These Intermittent Test Failures Will Not Stand, Man

I recently spent some time cleaning up a large test suite that had fallen into a bit of disrepair. The project was a Ruby on Rails web application being tested with RSpec and Cucumber. The biggest problem was that various tests would fail intermittently. Some tests would pass consistently when run by themselves, but would frequently fail when the whole suite was run. Re-running the suite once or twice would often result in all tests passing, so the non-deterministic tests were largely ignored eventually becoming “broken windows”:

In his article on “Eradicating Non-Determinism in Tests”: Martin Fowler writes:

bq. Non-deterministic tests have two problems, firstly they are useless, secondly they are a virulent infection that can completely ruin your entire test suite. As a result they need to be dealt with as soon as you can, before your entire deployment pipeline is compromised.

I am now a firm believer that non-deterministic tests need to be addressed immediately. Here are some of the problems I ran into and what I did to make sure the tests pass every time they are run.

h3. Unique constraints with random test data

The project uses “randexp”: to populate fields in “Factory Girl”: factories. Several models have fields that require unique values, and as the test suite got larger there would occasionally be a unit test that would fail because of a duplicate entry.

To prevent this from happening I added a sequence counter to the Factory definitions for every unique field, as described in the “Factory Girl documentation”:

FactoryGirl.define do
  factory :product do
    sequence(:name) {|n| "#{/\w{10}/.gen} #{n}" }
    description { /[:sentence:]/.gen }

h3. Date changes during the test run

A number of features in the application deal with dates, so quite a few acceptance tests calculate an expected date and then walk through the application looking for the expected dates. The application and tests are configured to work with these dates in UTC. Since midnight UTC is 7pm EST, it was not uncommon for the test suite to be running during the date change in UTC. A test would start running in one day, and by the time it finished the date had changed and the expectations would not be met.

I resolved this issue by using “timecop”: to set the current time to 8:00 AM UTC before each test. When doing something like this you need to be careful if your web app is running in a different process than your tests. If that is the case the timecop adjustment will only affect your tests, not your application. To update the time in the application process I added some “test-only” API calls and used “rest-client”: to set the time remotely from the tests.

h3. Leaving a page before an AJAX request has completed

The project makes heavy use of client-side JavaScript and AJAX, and many of the pages retrieve additional data via AJAX after the page has loaded. Occasionally a test would fail while going from page to page trying to navigate, but not stopping to look at anything on a page. The errors that arose were cryptic and seemingly random.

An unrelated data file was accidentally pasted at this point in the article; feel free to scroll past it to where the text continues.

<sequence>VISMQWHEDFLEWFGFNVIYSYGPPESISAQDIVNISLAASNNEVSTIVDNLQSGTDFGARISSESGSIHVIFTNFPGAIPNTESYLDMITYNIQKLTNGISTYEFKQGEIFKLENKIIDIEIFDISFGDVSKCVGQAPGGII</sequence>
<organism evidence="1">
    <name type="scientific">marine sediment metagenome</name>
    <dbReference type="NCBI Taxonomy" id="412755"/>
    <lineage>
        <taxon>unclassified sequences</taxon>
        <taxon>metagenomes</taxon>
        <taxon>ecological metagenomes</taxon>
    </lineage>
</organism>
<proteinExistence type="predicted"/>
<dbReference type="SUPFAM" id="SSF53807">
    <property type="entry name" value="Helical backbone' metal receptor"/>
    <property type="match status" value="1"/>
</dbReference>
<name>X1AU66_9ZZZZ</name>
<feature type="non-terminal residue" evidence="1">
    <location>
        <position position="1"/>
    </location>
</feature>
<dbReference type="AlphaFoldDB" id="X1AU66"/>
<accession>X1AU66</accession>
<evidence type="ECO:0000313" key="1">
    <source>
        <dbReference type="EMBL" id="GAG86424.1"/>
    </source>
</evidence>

These failures came up more frequently with the HtmlUnit browser used by the “Culerity”: framework. But even after switching to “capybara-webkit”: some unexplained errors would still arise in these situations.

I was able to eliminate these random failures by waiting for pending AJAX requests to finish before navigating to another page. Usually this is done by waiting for some kind of an indicator in the DOM, as described in the “Asynchronous JavaScript” section of the “Capybara documentation”:

h3. Not waiting long enough

The test suite runs on a continuous integration server that is shared with other projects. When the load on the CI server is heavy, the whole test suite can slow down, which means something that normally takes a second or two might jump up to 5 or 6 seconds. The default wait time for Capybara is 2 seconds. That seems to work pretty well for smaller test suites, or tests run by themselves on a lightly-loaded machine, but I found it to be insufficient.

I changed the default wait time to 5 seconds.

Capybara.default_wait_time = 5

And made use of the using_wait_time feature to wait even longer for some of the slower AJAX requests in the application.

using_wait_time 10 do
  page.should have_css('#product-loaded')

h2. Never again

I know it can be time consuming to figure out why a test is failing randomly, but I am going to make a concerted effort to never again ignore non-deterministic tests.

I used the techniques discussed to rid my test suite of its intermittent test failures. Have you run into other problems like these, and if so were you able to get them passing every time?

  • Hey thanks so much… this has been invaluable in getting our (pretty intensive) reactrb front end tests to all work reliably

  • Patrick Bacon Patrick Bacon says:

    That’s great to hear Mitch! Glad I could help.

  • Giancarlos says:

    Wow!!, nice job mate, thanks for all!

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